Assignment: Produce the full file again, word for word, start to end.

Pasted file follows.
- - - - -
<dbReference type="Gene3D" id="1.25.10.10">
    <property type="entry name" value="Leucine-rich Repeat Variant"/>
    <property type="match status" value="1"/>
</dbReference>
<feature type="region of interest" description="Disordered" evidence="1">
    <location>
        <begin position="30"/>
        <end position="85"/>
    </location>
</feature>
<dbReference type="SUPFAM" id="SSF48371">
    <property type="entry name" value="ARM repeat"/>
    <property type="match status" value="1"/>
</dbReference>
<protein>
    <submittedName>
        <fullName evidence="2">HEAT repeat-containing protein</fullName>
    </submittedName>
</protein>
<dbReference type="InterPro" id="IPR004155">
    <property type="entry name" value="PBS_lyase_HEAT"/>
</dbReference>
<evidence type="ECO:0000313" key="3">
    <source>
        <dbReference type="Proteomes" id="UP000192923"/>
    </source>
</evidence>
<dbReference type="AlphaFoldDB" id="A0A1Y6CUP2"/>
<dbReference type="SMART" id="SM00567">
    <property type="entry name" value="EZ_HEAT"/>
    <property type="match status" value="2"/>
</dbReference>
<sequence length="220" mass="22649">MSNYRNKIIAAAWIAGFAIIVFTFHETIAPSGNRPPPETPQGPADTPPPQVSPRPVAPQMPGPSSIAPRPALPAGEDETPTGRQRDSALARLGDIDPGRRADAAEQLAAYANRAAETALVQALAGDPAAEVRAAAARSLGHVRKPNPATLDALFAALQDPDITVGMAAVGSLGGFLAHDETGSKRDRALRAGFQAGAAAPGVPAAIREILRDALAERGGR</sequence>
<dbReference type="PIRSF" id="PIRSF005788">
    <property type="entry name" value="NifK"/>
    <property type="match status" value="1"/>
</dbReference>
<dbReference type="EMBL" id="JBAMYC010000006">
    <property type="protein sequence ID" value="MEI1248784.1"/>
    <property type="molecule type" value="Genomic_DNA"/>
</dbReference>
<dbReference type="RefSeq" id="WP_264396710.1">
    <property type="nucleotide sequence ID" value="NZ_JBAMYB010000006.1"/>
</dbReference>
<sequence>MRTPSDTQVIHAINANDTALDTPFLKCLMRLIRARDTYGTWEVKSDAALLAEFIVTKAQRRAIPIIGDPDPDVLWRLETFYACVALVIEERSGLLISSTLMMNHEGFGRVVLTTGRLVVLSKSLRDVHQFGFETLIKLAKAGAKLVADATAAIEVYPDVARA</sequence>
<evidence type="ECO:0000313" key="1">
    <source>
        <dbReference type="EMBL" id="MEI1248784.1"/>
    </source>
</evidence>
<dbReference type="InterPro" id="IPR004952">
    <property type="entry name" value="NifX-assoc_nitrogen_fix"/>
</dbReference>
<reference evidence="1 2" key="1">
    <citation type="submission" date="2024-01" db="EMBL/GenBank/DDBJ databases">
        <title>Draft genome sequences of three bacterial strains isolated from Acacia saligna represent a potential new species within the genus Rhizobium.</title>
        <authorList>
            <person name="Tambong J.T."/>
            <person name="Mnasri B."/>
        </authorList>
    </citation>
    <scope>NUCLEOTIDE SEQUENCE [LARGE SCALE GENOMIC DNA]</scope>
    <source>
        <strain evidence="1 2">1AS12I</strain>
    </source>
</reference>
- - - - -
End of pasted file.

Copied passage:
<dbReference type="Gene3D" id="1.25.10.10">
    <property type="entry name" value="Leucine-rich Repeat Variant"/>
    <property type="match status" value="1"/>
</dbReference>
<feature type="region of interest" description="Disordered" evidence="1">
    <location>
        <begin position="30"/>
        <end position="85"/>
    </location>
</feature>
<dbReference type="SUPFAM" id="SSF48371">
    <property type="entry name" value="ARM repeat"/>
    <property type="match status" value="1"/>
</dbReference>
<protein>
    <submittedName>
        <fullName evidence="2">HEAT repeat-containing protein</fullName>
    </submittedName>
</protein>
<dbReference type="InterPro" id="IPR004155">
    <property type="entry name" value="PBS_lyase_HEAT"/>
</dbReference>
<evidence type="ECO:0000313" key="3">
    <source>
        <dbReference type="Proteomes" id="UP000192923"/>
    </source>
</evidence>
<dbReference type="AlphaFoldDB" id="A0A1Y6CUP2"/>
<dbReference type="SMART" id="SM00567">
    <property type="entry name" value="EZ_HEAT"/>
    <property type="match status" value="2"/>
</dbReference>
<sequence length="220" mass="22649">MSNYRNKIIAAAWIAGFAIIVFTFHETIAPSGNRPPPETPQGPADTPPPQVSPRPVAPQMPGPSSIAPRPALPAGEDETPTGRQRDSALARLGDIDPGRRADAAEQLAAYANRAAETALVQALAGDPAAEVRAAAARSLGHVRKPNPATLDALFAALQDPDITVGMAAVGSLGGFLAHDETGSKRDRALRAGFQAGAAAPGVPAAIREILRDALAERGGR</sequence>
<dbReference type="PIRSF" id="PIRSF005788">
    <property type="entry name" value="NifK"/>
    <property type="match status" value="1"/>
</dbReference>
<dbReference type="EMBL" id="JBAMYC010000006">
    <property type="protein sequence ID" value="MEI1248784.1"/>
    <property type="molecule type" value="Genomic_DNA"/>
</dbReference>
<dbReference type="RefSeq" id="WP_264396710.1">
    <property type="nucleotide sequence ID" value="NZ_JBAMYB010000006.1"/>
</dbReference>
<sequence>MRTPSDTQVIHAINANDTALDTPFLKCLMRLIRARDTYGTWEVKSDAALLAEFIVTKAQRRAIPIIGDPDPDVLWRLETFYACVALVIEERSGLLISSTLMMNHEGFGRVVLTTGRLVVLSKSLRDVHQFGFETLIKLAKAGAKLVADATAAIEVYPDVARA</sequence>
<evidence type="ECO:0000313" key="1">
    <source>
        <dbReference type="EMBL" id="MEI1248784.1"/>
    </source>
</evidence>
<dbReference type="InterPro" id="IPR004952">
    <property type="entry name" value="NifX-assoc_nitrogen_fix"/>
</dbReference>
<reference evidence="1 2" key="1">
    <citation type="submission" date="2024-01" db="EMBL/GenBank/DDBJ databases">
        <title>Draft genome sequences of three bacterial strains isolated from Acacia saligna represent a potential new species within the genus Rhizobium.</title>
        <authorList>
            <person name="Tambong J.T."/>
            <person name="Mnasri B."/>
        </authorList>
    </citation>
    <scope>NUCLEOTIDE SEQUENCE [LARGE SCALE GENOMIC DNA]</scope>
    <source>
        <strain evidence="1 2">1AS12I</strain>
    </source>
</reference>